Davè approached GW Professor Martin Adelman, co-director of the Law School’s IP Law Program, about using the $5,000 Finnegan Prize, which he won for his outstanding patent paper, to organize a project that would help India understand IP protection, particularly the requirements under the country’s recent accession to the World Trade Organization. From the outset, Federal Judge Randall R. Rader, JD ’78, of the U.S. Court of Appeals for the Federal Circuit played an essential role in reaching out to the judiciary in both India and the United States.


Federal Judge Ron Whyte of the U.S. District Court for the Northern District of California presides over a mock trial in Mumbai. Minaksi Bhatt, JD ’90, puts on direct testimony through Raj Davé, who served as an expert witness.

“I didn’t just want to change the system. I also wanted to raise more awareness in general about IP law,” Davè says.

He and Adelman, as well as Karamanian, arranged delegations to go to India, which attracted GW Law alumni and legal experts from the United States and around the world. They spearheaded training programs on patent law for judges, lawyers, and academics. And they have collaborated with members of industry, such as the Confederation of Indian Industry, the U.S.-India Business Council, and officials from private corporations, to sponsor conferences around the country, including New Delhi, Mumbai, and Bangalore. Each year the project, and the people it reaches, grows, Davè says. “We’ve been very influential in promoting educational change,” he adds.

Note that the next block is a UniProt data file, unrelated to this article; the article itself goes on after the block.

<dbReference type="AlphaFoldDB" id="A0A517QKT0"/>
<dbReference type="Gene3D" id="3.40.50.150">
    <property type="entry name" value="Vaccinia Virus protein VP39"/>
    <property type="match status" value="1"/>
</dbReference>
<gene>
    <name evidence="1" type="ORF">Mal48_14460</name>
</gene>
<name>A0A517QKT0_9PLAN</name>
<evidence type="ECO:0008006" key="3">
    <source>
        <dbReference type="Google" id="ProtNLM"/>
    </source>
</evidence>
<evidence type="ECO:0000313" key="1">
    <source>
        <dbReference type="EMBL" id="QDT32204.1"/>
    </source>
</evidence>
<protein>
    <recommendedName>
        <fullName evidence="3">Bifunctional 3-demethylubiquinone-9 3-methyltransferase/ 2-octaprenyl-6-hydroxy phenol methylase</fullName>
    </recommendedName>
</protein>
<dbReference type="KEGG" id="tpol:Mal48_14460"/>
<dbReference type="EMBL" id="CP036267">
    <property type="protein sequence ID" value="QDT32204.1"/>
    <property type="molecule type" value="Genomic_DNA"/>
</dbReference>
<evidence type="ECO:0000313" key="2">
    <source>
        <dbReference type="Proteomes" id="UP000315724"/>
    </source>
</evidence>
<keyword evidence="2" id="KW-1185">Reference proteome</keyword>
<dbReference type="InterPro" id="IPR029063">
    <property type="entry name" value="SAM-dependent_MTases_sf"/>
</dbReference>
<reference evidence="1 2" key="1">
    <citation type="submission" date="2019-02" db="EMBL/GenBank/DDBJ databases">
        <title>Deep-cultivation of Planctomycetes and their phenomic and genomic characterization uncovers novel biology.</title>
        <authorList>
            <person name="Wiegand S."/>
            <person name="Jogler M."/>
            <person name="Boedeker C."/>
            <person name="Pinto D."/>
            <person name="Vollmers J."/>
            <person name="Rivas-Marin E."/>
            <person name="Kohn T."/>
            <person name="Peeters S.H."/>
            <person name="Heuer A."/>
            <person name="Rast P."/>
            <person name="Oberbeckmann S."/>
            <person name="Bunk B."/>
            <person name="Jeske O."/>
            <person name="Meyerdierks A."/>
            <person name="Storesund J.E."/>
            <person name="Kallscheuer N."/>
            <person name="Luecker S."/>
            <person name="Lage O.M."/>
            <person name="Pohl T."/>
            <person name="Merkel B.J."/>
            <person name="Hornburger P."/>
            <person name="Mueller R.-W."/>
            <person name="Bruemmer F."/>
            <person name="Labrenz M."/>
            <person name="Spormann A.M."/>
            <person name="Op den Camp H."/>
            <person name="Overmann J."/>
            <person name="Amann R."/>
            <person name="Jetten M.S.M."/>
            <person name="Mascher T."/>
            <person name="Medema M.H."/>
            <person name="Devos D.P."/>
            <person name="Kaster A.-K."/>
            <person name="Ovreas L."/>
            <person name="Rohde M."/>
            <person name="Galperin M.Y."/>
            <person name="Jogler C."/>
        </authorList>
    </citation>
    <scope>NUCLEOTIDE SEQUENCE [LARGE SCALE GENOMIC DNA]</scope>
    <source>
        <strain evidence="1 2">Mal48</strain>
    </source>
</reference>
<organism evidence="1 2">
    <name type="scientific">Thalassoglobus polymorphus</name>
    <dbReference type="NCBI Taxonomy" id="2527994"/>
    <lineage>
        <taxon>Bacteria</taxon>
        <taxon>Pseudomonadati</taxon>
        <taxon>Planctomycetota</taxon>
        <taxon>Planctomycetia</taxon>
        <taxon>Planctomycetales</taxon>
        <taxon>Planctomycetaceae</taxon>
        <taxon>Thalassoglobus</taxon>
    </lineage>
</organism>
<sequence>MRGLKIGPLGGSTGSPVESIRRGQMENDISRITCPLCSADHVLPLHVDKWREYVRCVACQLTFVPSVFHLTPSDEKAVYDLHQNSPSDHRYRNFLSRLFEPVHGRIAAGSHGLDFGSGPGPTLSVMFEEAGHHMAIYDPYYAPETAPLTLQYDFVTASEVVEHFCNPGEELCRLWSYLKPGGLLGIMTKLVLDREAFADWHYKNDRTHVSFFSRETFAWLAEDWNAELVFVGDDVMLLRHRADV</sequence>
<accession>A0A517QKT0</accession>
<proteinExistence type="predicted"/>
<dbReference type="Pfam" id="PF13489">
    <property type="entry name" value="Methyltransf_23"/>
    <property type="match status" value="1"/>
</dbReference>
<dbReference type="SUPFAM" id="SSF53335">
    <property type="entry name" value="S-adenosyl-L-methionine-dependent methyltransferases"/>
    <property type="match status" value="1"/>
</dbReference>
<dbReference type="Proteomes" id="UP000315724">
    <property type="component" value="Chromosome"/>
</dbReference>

Last year, as part of the India Project, GW Law School signed a technical collaboration agreement with the Indian Institute of Technology-Kharagpur to provide educational assistance to the new Rajiv Gandhi School of Intellectual Property Law. Under the agreement, GW Law faculty members are helping the Rajiv Gandhi faculty with teaching methods and substantive legal principles.

GW Law and the Washington Foreign Law Society recently hosted a roundtable at the Embassy of India on the U.S.-India Civil Nuclear Agreement. Charles Camp, LLM ’83, GW Law professorial lecturer and president of the Washington Foreign Law Society, presided over a panel discussion with (from left) India’s deputy chief of mission, Ambassador Raminder Singh Jassal; GW Elliott School of International Affairs Professor Karl Inderfurth, the former U.S. assistant secretary of state for South Asian Affairs; and GW Law Associate Dean Susan Karamanian.